Usually, we’ve heard of the stampede occurred at Makkah bridge so one might develop a fear when going to Hajj/Umrah for the first time. Jamaraat Bridge is a pedestrian walkway in Mina, Saudi Arabia where Muslims carry out the mandatory ritual of ‘Stoning of the Devil’.
This bridge does have a history of bad crashes and events of stampede due to which it was marked as a ‘deadly point’ in past.
History of Jamaraat Bridge Stampede
It is very significant to know that history is full of Jamaraat incidents and there is some safety measure needs to be taken by each pilgrim.
The bridge was first constructed in 1963 and pilgrims have been utilizing it by throwing a rock at pillars. The pillars are used to represent the Devil (Satan) with every year around 2 million Muslims show up to go through this rite.
In 1997and 1998, the bridge was too narrow where many pilgrims were killed when the crowd gushed each other. The similar happening of stampede took place in 2004, were 251 pilgrims were killed and in 2005, the number increased to 362. In 2015, 700 people became the death victim ensuring no-pilgrim safety.
Safety Measures Implemented by the Saudi Government
To make certain, another squashing of crowds don’t take place; the new wall shaped pillars were built later. The Saudi authorities spent nearly $1.1bn which was a turning point as a new multi-level complex with 11entrances and 12 exits. Other pedestrian tunnels, emergency routes and escalators were also taken into consideration making a bridge widened to 80 meters.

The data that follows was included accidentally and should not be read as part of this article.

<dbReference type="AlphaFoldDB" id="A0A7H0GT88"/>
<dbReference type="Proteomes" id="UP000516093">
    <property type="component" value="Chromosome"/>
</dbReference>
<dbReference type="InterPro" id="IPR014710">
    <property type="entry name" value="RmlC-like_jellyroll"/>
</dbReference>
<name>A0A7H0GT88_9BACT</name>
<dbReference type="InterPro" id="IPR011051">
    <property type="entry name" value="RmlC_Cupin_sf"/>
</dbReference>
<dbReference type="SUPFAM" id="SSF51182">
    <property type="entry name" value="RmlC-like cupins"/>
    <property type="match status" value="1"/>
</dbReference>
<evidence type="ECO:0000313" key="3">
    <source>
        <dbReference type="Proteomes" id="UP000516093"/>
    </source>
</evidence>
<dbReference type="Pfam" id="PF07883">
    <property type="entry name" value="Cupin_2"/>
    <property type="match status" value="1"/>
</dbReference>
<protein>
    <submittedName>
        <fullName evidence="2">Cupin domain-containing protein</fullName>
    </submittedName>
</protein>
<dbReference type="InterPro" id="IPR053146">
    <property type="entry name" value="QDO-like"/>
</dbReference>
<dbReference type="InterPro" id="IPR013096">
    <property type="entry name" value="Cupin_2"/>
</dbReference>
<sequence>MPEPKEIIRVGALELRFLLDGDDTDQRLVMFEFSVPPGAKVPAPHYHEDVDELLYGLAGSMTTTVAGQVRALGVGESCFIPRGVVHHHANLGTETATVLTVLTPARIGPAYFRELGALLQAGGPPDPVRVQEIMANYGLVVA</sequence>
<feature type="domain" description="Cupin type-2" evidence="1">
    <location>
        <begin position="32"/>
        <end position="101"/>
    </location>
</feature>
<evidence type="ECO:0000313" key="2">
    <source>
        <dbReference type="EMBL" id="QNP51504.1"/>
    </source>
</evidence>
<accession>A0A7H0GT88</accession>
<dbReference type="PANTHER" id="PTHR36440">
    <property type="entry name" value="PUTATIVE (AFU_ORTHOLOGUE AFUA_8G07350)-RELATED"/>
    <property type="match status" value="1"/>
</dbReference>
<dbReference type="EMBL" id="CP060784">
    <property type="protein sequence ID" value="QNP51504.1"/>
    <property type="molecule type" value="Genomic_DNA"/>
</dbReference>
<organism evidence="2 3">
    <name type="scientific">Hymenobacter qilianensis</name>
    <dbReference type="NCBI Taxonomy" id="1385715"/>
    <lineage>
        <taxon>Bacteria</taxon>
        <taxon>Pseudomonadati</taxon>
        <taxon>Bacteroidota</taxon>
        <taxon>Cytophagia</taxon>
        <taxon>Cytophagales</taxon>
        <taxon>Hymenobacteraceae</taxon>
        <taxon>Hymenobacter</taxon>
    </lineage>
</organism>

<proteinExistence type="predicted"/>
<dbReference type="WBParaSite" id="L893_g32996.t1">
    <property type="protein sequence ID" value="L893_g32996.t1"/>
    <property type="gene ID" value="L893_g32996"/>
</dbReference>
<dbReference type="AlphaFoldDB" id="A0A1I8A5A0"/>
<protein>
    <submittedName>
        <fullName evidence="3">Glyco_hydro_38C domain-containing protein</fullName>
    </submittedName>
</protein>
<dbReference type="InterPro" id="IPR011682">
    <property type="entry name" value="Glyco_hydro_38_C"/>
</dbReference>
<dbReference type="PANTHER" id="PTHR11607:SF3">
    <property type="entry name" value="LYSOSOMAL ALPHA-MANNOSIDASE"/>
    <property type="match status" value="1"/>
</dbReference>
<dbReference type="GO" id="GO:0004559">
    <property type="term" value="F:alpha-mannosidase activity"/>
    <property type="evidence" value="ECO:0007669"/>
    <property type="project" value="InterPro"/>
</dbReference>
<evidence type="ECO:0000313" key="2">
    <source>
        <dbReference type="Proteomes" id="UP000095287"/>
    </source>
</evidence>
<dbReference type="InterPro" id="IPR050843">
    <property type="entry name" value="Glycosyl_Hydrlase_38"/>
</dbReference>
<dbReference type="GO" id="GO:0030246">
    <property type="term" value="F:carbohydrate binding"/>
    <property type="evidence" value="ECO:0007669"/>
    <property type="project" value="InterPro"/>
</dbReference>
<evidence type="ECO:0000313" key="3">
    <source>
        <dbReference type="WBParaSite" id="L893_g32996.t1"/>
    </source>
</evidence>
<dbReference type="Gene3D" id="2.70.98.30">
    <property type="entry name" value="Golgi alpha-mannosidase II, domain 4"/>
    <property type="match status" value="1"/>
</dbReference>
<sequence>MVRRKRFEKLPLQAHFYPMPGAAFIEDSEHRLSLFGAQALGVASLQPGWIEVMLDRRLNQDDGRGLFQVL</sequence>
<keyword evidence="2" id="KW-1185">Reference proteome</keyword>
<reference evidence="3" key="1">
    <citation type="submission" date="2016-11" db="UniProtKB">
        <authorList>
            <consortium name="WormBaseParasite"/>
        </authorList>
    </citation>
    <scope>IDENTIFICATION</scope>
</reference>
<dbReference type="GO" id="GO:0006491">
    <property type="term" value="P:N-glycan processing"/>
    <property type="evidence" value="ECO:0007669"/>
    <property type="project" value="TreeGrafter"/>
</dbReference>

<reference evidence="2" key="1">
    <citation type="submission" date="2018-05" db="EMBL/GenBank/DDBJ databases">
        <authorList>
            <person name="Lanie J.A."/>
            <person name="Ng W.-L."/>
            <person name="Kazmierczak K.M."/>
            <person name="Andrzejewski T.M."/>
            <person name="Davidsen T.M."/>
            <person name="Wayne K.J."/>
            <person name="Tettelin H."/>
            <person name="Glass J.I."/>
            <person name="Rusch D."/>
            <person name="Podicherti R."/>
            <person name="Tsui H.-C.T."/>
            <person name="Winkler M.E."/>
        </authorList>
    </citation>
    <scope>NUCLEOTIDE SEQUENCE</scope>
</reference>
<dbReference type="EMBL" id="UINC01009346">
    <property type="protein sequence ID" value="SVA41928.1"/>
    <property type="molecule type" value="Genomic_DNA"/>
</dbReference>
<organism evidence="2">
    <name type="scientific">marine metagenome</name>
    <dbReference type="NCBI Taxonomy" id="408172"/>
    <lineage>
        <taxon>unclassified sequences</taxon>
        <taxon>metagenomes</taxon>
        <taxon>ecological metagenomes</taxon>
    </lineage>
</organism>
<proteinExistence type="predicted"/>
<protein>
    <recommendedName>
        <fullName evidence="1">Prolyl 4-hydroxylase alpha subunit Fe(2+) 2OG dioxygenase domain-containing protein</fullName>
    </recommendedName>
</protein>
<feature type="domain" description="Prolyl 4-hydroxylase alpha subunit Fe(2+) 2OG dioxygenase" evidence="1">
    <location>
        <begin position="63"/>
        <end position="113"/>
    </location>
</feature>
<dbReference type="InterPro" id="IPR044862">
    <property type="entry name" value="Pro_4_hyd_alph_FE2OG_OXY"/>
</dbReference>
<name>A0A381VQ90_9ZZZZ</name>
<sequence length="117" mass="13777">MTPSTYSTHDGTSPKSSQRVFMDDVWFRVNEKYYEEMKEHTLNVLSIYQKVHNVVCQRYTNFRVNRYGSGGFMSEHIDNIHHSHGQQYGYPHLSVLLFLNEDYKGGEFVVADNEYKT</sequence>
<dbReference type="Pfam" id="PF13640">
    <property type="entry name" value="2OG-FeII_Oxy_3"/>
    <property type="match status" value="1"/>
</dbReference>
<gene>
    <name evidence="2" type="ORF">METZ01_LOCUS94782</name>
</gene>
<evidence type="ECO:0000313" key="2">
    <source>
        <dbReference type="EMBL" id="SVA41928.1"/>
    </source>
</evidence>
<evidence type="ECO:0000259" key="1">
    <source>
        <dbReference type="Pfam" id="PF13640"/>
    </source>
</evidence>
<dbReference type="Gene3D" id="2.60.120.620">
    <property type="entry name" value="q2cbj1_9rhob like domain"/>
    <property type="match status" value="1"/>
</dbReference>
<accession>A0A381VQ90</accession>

The overhaul of Jamaraat Bridge resulted in handling 300,000 pilgrims possessing a length of 950-metre.
Division of High Tech-Jamaraat Bridge
New Jamaraat bridge is divided into six levels leading to a smooth flow of crowd during the stoning. The barriers around the Jamaraat bridge are filled with compressed sponge.
“The move aims at distributing the hundreds of thousands of pilgrims at various levels of the Jamaraat, depending upon the roads and streets they take to reach the place,” said Jalal Kaaki, spokesman of the authority, which oversees development of Makkah and the Holy Sites.
Along what Kaaki stated, there’s a monitoring room inside where relevant departments keep an eye on pilgrims to reduce the danger.
Six Levels of Jamaraat Bridge
- The first level is the basement which is assigned for official delegations and state guests.
- The second level is the ground floor that arrives at Jamaraat via Al-Jowhara Street No. 56 and Souk Al-Arab Street No. 62.
- The third level is the first floor for pilgrims on the pedestrian path No. 1 as well as street numbers 116, 204 and 206.
- The fourth level is the second floor for pilgrims who have been coming from Aziziya and back.
- The fifth level is the third floor is allocated for pilgrims coming from Shuaibeen, Muaisem and Majral Kabsh.
- The sixth level concluded to the fourth floor is for pilgrims who arrive in Mina and King Abdul Aziz Road Bridge No. 38.
- This is why Dawn Travels ensures safety should be taken by pilgrims at Jamaraat Bridge to avoid constant crush and panic.